US$575M TO PROP UP STRUCTURED CURRENCY newsdzeZimbabweNewsdzeZimbabwe

US$575M TO PROP UP STRUCTURED CURRENCY newsdzeZimbabweNewsdzeZimbabwe

The government has allocated $575 million to support the structured currency scheduled to be unveiled today as part of its move to ensure the survival of the unit after its predecessors failed to perform the basic functions of money.

The proposed structured currency comes against the backdrop of the sharp decline in the value of the local currency against the United States dollar.

Zimdollar has been promoted as a medium of exchange with eight out of 10 transactions taking place In dollars, according to data from the national statistics agency ZimStat. Unveiling the support yesterday, the government said it had gold worth US$175 million as well as foreign exchange reserves worth US$100 million and US$300 million held by the Reserve Bank of Zimbabwe (RBZ) and the Treasury, respectively.

Federal Reserve Governor John Mushayavanhu said yesterday that he verified the assets held by the central bank, in particular, the cash stock of gold and other reserves held in vaults when he took office.

“When he took office, I showed His Excellency (H.E. Mnangagwa) the gold in the central bank’s vaults and that we have 1.1 tons of gold, which I saw,” he said.

“We also have other precious metals in the vaults, such as diamonds and so on, which, if converted into gold, would be worth about 0.4 tons of gold. This makes the total fraction of our gold in the vaults converted into gold 1.5 tons.

Mushayavanhu said the central bank has a ton of gold held abroad.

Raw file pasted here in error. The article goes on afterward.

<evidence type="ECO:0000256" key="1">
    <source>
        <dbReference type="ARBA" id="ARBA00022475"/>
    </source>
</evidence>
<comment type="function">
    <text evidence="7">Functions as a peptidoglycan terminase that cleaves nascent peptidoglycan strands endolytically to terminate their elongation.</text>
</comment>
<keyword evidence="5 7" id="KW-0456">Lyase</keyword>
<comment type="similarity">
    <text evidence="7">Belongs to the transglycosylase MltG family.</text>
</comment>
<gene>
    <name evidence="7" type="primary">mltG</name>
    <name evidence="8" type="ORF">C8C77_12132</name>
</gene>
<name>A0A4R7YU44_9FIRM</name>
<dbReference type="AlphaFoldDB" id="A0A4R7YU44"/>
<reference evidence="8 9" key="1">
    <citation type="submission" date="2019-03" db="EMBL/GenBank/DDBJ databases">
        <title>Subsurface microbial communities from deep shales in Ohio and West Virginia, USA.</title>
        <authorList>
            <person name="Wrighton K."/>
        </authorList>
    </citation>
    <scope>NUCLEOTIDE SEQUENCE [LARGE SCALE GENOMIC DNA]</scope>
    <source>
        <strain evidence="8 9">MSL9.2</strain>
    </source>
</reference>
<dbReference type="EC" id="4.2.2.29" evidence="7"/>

“So, in total, when you talk about reserves of gold and other precious metals, you’re talking about 2.5 tons, converted to US dollars, and at today’s price, it would be about US$175 million.

“Furthermore, I have also confirmed the cash balances held by the central bank, which amount to about US$100 million. These are the assets I have held at the central bank,” Mushayavanhu said.

Permanent Secretary for Finance, Economic Development and Investment Promotion George Guvamatanga added that the government has another $300 million saved in various private banks.

He added: “His Excellency also instructed that we cannot have a government without reserves. “So, on top of the instructions that came to the central bank, they also came to the treasury.”

“If I may, Your Excellency, allow me, just today, to mention that the Government of Zimbabwe, not in the Central Bank, but in several private banks, holds reserves amounting to US$300 million.”

This can be easily verified, he said.

Guvamatanga said the reserves were more than enough to support the proposed structured currency.

“There are government reserves and central bank reserves, and if we put that together, we have more than enough capital cover between the Reserve Bank and the government of Zimbabwe,” he said.

“So the total is more than enough for those who ask: Do we have enough reserves?”

The reserves are about four times lower than what the central bank estimates circulating in the informal sector at a time when the government needs billions of dollars in capital expenditures.

President Emmerson Mnangagwa announced the introduction of the new currency during his maiden Cabinet address at State House in February this year.

The structured currency will limit the rapid decline in the value of the zimdollar which has fallen by about 79% year-to-date to 1:ZWL10 US$927.52.